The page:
FIVE HOMELESS MEN

FIVE HOMELESS MEN

There were four of them sitting outside the door of the Chase Manhattan bank.  It was one of those absurdly humid nights, and Jack speculated that they were trying to get the cool air coming through the building door.  The fifth one was sprawled out in the middle of the sidewalk, blocking the subway entrance.

“Jeez,” I said, “he looks dead.”

Jack snorted a wordless comment.

“Maybe he is dead.”

“What else are you gonna do on a night like this?” Jack asked rhetorically, but I wasn’t sure what he meant.

“Do you mean, what else are you gonna do on a night like this other than die?” I asked, “or other than look dead.”

All five of the group seemed far away, as if in a different dimension.  It felt like we were viewing them through a sheet of glass at the Smithsonian.  None of the five moved at all. They were imprisoned under the lamplight like dead flies.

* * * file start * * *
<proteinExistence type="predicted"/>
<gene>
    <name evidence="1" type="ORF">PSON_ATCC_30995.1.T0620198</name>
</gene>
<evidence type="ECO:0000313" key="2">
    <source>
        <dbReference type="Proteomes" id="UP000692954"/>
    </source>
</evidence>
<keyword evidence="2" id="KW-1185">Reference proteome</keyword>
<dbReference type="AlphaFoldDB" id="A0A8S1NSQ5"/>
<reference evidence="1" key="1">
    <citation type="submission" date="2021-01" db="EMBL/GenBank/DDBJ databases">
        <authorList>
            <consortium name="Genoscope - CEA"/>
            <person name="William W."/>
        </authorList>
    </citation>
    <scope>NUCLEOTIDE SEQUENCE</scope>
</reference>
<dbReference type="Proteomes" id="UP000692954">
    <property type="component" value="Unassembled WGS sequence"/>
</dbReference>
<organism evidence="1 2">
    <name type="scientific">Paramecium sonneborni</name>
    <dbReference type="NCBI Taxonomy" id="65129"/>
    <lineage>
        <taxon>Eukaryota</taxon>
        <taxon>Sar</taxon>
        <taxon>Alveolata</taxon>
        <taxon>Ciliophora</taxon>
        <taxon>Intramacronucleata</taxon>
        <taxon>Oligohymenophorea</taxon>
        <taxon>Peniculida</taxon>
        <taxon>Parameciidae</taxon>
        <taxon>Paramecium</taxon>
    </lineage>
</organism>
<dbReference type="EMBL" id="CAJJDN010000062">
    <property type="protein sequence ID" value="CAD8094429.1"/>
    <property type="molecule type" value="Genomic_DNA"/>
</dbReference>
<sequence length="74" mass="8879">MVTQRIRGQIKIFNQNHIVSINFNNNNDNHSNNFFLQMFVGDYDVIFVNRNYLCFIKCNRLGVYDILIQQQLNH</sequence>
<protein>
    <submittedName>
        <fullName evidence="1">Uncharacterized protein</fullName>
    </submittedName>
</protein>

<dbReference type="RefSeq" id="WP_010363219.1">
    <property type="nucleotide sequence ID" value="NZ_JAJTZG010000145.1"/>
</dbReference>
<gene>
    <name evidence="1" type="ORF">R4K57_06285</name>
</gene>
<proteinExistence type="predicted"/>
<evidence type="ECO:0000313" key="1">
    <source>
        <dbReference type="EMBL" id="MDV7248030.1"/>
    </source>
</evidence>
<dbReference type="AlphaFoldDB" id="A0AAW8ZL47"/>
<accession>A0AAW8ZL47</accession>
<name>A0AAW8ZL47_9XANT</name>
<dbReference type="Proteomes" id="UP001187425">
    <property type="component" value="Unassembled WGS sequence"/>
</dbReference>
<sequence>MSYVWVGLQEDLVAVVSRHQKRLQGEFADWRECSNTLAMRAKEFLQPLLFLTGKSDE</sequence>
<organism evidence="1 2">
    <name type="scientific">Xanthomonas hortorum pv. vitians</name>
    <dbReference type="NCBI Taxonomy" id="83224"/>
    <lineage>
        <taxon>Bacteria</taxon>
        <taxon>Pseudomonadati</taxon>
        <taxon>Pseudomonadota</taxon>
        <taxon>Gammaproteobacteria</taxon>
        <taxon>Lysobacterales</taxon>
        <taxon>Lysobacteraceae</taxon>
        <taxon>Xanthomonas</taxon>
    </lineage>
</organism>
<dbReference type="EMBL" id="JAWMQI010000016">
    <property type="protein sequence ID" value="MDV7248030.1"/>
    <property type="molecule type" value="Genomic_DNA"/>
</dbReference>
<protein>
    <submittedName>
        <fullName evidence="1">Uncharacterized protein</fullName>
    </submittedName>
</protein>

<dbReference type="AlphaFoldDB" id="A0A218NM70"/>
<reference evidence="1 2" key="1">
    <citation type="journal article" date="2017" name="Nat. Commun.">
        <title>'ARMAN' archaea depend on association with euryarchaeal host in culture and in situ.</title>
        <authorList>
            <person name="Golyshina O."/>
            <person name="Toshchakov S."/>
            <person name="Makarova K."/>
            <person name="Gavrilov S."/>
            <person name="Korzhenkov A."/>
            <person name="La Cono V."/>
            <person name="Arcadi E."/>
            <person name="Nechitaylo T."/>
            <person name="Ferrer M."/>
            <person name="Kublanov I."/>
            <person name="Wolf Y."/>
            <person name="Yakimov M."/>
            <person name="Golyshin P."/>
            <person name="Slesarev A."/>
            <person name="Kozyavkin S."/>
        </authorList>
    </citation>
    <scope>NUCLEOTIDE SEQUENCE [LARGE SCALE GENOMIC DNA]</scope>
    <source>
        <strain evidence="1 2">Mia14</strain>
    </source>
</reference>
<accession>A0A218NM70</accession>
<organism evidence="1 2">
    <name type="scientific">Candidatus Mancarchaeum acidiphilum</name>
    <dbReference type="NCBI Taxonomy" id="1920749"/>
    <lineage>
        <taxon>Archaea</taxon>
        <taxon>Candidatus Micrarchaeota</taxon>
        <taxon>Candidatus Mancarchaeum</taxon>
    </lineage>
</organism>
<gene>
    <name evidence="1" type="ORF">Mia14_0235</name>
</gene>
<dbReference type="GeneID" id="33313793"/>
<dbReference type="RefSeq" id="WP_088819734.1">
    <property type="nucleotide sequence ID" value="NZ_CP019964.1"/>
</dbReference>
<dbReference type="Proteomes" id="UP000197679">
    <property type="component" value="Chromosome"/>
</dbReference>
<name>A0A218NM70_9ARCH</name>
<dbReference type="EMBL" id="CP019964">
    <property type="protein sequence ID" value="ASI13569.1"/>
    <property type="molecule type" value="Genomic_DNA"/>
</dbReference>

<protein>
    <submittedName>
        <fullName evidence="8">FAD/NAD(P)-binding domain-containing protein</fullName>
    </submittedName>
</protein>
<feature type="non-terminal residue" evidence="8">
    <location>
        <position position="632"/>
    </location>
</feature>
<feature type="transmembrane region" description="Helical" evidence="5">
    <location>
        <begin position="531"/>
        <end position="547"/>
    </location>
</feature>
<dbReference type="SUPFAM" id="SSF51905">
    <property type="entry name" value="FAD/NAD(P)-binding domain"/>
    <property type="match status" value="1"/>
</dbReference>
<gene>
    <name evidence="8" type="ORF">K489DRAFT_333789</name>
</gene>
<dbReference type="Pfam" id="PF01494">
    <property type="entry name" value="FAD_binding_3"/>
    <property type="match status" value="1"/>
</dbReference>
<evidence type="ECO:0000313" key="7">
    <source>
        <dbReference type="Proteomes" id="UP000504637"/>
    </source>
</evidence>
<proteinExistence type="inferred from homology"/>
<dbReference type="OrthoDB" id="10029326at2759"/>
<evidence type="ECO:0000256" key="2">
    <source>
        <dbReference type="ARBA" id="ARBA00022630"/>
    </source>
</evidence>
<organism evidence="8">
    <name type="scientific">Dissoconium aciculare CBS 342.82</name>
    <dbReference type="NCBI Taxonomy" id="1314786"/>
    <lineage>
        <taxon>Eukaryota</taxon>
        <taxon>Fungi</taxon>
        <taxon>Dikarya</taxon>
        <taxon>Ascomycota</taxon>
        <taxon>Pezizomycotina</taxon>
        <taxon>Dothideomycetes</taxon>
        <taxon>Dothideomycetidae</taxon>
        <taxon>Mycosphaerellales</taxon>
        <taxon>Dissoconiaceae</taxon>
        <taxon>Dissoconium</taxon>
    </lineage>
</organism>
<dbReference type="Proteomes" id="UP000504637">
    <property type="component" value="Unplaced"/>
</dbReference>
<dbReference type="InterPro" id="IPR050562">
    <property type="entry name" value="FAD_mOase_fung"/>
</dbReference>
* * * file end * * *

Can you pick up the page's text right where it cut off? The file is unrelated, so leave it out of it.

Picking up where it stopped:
The one man lay in a very vulnerable position. The four others slumbered in what looked like a great deal of pain.  Their faces slid downward, their broken features twisted, as if gravity had played a bitter trick on them.  The scene reminded me of the image in Goya’s Los Caprichos, in which these miserable people are sleeping in a similar fashion.

“Sleep is the only happiness for the wretched,” I said, quoting Goya.

Jack snorted a wordless comment.

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